(This piece was originally written as an assignment for the University of Pennsylvania/Coursera course Greek and Roman Mythology. Please note that this does not mean that I believe in Functiuonalist readings as explanations for all myths - see my other recent blogpost about that - but that I find the approach useful in this particular case.)
In the Aeolus episode (Odyssey 10.1–76; Fagles, 1997, pp. 230–233), Odysseus’ fleet arrives at Aeolus’ island. Aeolus entertains him according to the rules of xenia (Struck, 2012a), giving Odysseus a bag containing all winds except that needed to return to Ithaca. Unfortunately, Odysseus’ crew open the bag, and Odysseus is driven back to Aeolus. Despite Odysseus’ pleas (10.68–71; Fagles, 1997, p. 232), Aeolus this time sends him away empty-handed.
The Functionalist approach (Stuck, 2012b), originally formulated by Bronislaw Malinkowski (Morford et al., 2011, p. 11; 2015, p. 12) proposes that ‘Myths are stories whose themes legitimize social and cultural norms for the culture that tells them’. What norms are legitimized here? Aeolus might at first seem to be violating xenia. But Leodes’ fate, struck down by Odysseus despite seizing his knees in supplication (Odyssey 22.310–329; Fagles, 1997, pp. 448–449), shows that xenia’s demands do not always trump all other aspects of the Homeric social code (Struck, 2012c). The Aeolus episode legitimizes the social norm that xenia, though overwhelming, is not open-ended.
Amongst the Phaeacians (Books 7–8, 13.1–76; Fagles, 1997, pp. 179–210, 286–289), Odysseus has no direct and immediate obligations to his hosts (Struck 2012a), but once home he will be expected to dole out similar treatment, either to those whose hospitality he has previously received, or to strangers. Reciprocity lies at the heart of xenia. The Aeolus episode shows that one cannot simply go straight back to somewhere one has received xenia, at least not without allowing a decent interval (repeat visits were legitimate if enough time had passed, as shown by Telemachus’ words to the disguised Athena: ‘are you a friend of father’s, a guest from the old days?’; Odyssey 1.175–176; Fagles, 1997, p. 83). Gifts, once given, become the recipient’s responsibility, and the gift-giver has no obligation to replace gifts the recipient has failed to take care of.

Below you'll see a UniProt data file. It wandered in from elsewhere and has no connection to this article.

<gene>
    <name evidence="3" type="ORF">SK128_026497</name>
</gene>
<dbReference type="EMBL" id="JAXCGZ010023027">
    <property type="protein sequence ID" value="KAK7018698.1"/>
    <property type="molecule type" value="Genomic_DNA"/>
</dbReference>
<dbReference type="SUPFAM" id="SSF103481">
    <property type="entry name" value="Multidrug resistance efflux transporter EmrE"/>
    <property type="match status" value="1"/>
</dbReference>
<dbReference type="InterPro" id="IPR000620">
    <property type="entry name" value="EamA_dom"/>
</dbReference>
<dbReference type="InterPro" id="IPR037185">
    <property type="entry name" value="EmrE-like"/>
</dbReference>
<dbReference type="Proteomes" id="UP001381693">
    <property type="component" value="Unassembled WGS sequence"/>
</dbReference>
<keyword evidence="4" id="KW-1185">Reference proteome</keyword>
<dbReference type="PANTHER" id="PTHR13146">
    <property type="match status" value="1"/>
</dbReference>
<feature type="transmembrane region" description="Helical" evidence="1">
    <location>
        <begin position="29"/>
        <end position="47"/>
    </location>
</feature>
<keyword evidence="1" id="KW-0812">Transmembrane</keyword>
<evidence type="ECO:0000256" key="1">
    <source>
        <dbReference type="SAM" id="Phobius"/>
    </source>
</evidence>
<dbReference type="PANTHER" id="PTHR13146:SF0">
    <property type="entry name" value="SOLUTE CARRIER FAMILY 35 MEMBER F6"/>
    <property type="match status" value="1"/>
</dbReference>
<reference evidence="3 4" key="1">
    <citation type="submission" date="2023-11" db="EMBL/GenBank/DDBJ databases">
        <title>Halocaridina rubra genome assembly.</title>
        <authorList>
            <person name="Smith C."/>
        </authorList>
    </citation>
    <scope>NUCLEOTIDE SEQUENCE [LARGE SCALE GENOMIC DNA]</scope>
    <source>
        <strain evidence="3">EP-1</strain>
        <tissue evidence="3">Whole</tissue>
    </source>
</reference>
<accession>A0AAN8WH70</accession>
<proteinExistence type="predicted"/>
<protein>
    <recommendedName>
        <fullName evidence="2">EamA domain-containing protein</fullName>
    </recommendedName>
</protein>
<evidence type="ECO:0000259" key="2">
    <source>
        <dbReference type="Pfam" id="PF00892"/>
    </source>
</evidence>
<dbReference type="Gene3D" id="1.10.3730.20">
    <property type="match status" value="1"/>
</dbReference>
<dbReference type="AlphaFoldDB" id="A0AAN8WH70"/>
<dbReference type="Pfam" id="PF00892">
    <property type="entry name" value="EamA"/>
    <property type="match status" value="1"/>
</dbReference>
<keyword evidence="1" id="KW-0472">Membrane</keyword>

The Suitors’ failure to recognise these limits—they should have moved on long ago—is central to the Odyssey, so the Aeolus episode reinforces the poem’s overall themes.
Fagles, R., trans.(1997) Homer: The Odyssey, New York, Penguin.
Morford, M.P.O., Lenardon, R.J. and Sham, M. (2011) Classical Mythology, international 9th edn, Oxford & New York, Oxford University Press.
Morford, M.P.O., Lenardon, R.J. and Sham, M. (2015) Classical Mythology, international 10th edn, Oxford & New York, Oxford University Press.
Struck, P. (2012a) ‘Week 2 Lecture 7: Knee-grabbing and xenia’, Greek and Roman Mythology [Online]. Available at https://class.coursera.org/mythology-2012-001/lecture/18 (Accessed 13 October 2014).
Struck, P. (2012b) ‘Week 2 Lecture 8: Functionalism’, Greek and Roman Mythology [Online]. Available at https://class.coursera.org/mythology-2012-001/lecture/19 (Accessed 13 October 2014).
Struck, P. (2012c) ‘Week 4 Lecture 6: The bow’, Greek and Roman Mythology [Online]. Available at https://class.coursera.org/mythology-2012-001/lecture/38 (Accessed 13 October 2014).
 Line references are to the Greek text.